American Electric Power Co.
Ben Fowke and Julie Sloat

AEP Board Bumps CEO Sloat, Names Former Xcel Boss as Interim Leader

Feb. 27, 2024
Directors also have decided to keep several transmission assets the Columbus-based company had listed for sale last year.

The directors of American Electric Power Co. have removed Julie Sloat from her roles of chairman, president and CEO and elected a former Xcel Energy Inc. leader to take her place during the search for a successor.

Sloat had moved into the top spot at AEP just 14 months ago after working as the company’s CFO and senior vice president of treasury and risk as well as president and CEO of its Ohio utility. She had been with the company, which serves 5.6 million customers in 11 states, since 1999. Taking her place is Ben Fowke, who led Xcel from 2011 until the summer of 2021 and was elected to AEP’s board a few months later.

Speaking to analysts on a Feb. 27 conference call that accompanied AEP’s fourth-quarter results—net income of $336 million, down from $384 million in late 2022, on revenues of about $4.6 billion—Fowke said Sloat’s dismissal was not the result of any disagreement about operations or policies or related to any ethics or compliance issues. He added that he expects the CEO search will take at least six months but not more than a year.

“The strategy’s great,” Fowke said. “We just have to execute and that’s what we’re focused on.”

The CEO change comes after AEP has since December had to digest adverse regulatory rulings in Texas, West Virginia and with the Federal Energy Regulatory Commission. Fowke said he intends “get very much involved” in regulatory strategy, which is being led by Executive Vice President Peggy Simmons.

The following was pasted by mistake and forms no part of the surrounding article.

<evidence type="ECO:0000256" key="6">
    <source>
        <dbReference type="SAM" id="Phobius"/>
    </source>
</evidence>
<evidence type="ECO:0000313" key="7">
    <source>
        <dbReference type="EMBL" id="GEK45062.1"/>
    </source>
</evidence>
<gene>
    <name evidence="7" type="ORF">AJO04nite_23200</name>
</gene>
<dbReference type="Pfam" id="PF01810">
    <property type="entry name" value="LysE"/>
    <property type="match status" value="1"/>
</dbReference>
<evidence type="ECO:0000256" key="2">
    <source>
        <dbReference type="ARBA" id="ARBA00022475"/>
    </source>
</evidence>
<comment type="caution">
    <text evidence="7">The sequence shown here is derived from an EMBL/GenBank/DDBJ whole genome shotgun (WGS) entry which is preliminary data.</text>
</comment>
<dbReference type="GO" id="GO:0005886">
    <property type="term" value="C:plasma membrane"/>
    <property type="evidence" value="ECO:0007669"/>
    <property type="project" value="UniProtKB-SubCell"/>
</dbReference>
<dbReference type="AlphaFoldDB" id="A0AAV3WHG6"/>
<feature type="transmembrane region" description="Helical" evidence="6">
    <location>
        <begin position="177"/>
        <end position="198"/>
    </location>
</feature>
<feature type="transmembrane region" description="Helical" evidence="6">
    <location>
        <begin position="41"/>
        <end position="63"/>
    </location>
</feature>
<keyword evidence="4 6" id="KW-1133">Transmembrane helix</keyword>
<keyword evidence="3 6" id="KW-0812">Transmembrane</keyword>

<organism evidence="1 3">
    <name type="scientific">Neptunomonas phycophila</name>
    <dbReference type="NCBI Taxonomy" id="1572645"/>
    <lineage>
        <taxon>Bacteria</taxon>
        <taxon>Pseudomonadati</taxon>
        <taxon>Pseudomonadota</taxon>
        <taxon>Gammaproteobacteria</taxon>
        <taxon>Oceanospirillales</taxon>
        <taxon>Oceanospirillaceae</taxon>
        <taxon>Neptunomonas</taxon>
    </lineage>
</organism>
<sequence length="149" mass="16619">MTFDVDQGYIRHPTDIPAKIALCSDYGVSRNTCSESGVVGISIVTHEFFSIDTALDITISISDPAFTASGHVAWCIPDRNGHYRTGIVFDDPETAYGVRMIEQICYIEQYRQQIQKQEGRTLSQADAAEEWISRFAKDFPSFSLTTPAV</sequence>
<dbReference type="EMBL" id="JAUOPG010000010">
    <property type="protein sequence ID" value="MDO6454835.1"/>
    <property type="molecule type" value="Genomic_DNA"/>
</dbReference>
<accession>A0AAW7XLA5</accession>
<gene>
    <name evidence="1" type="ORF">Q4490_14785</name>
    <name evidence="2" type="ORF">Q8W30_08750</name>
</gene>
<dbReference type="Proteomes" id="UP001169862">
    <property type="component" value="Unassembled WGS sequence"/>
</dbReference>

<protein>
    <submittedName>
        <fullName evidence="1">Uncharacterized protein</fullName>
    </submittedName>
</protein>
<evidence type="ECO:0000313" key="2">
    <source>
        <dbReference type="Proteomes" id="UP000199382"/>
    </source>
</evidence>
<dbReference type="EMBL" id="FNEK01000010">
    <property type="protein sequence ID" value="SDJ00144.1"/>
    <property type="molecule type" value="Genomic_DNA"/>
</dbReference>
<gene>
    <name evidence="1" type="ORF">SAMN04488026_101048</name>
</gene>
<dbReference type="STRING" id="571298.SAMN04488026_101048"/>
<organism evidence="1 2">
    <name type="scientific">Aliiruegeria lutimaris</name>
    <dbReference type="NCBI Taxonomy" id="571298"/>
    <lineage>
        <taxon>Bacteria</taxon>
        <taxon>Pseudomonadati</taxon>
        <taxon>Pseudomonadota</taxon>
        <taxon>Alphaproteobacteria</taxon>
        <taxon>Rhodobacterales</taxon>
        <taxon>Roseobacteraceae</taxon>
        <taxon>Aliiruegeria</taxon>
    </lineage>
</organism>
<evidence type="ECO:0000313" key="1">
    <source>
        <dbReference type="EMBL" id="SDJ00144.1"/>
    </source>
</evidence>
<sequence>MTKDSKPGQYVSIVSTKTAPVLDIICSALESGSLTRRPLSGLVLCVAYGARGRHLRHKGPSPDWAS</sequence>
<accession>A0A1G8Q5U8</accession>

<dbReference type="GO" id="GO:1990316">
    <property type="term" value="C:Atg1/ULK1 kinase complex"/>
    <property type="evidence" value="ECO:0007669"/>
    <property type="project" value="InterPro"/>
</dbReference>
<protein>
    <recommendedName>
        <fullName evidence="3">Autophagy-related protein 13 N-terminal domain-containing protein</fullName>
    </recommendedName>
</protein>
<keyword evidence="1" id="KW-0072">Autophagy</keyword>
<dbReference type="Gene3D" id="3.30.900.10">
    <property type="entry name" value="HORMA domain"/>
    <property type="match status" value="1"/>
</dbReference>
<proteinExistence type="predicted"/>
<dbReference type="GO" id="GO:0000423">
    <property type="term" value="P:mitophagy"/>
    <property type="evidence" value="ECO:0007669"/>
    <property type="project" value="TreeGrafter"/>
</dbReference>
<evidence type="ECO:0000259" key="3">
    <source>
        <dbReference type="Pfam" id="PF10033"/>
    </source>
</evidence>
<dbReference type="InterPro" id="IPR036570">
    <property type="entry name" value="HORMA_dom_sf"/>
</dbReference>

“We’ve got a good team,” Fowke said. “We’ll make sure that we do what we need to do to get better outcomes in the future.”

Sloat’s exit also comes two weeks after AEP’s board announced it had reached an agreement with investment firm Icahn Enterprises to have the latter fill two new board seats and appoint a non-voting board observer. Veteran investor and activist Carl Icahn said then his team was looking forward to working with Sloat and AEP’s board “to optimize the value and performance” of AEP’s businesses.

Those operations will continue to include several divisions that had been on or appeared to be headed to the auction block: Fowke said the board has decided to retain the Transource Energy competitive transmission subsidiary as well as investments in the Pioneer and Prairie Wind transmission joint ventures. (AEP’s leaders are close to wrapping the divestiture of the company’s AEP Energy retail and AEP OnSite Partners distributed resources units.) Combined, AEP has invested about $550 million in Transource and the JVs and Sloat said last summer that selling those assets would let the company further narrow its focus on its regulated businesses.

“We think it’s a great asset,” Fowke said on the conference call about Transource. “Given the various changes that FERC is looking at, I think it gives us a lot of optionality.”

In looking to build further in the competitive transmission market, AEP joins NextEra Energy Inc., where leaders a month ago said they will invest nearly $2 billion in three projects over the next four years. Other utility leaders have in recent months also been talking up the need for more investment in transmission capacity to help meet growing demand from commercial and industrial customers.

Shares of AEP (Ticker: AEP) were up nearly 3% to about $83.10 in afternoon training Feb. 27. They are up about 5% over the past six months, which has grown the company’s market capitalization to almost $44 billion.


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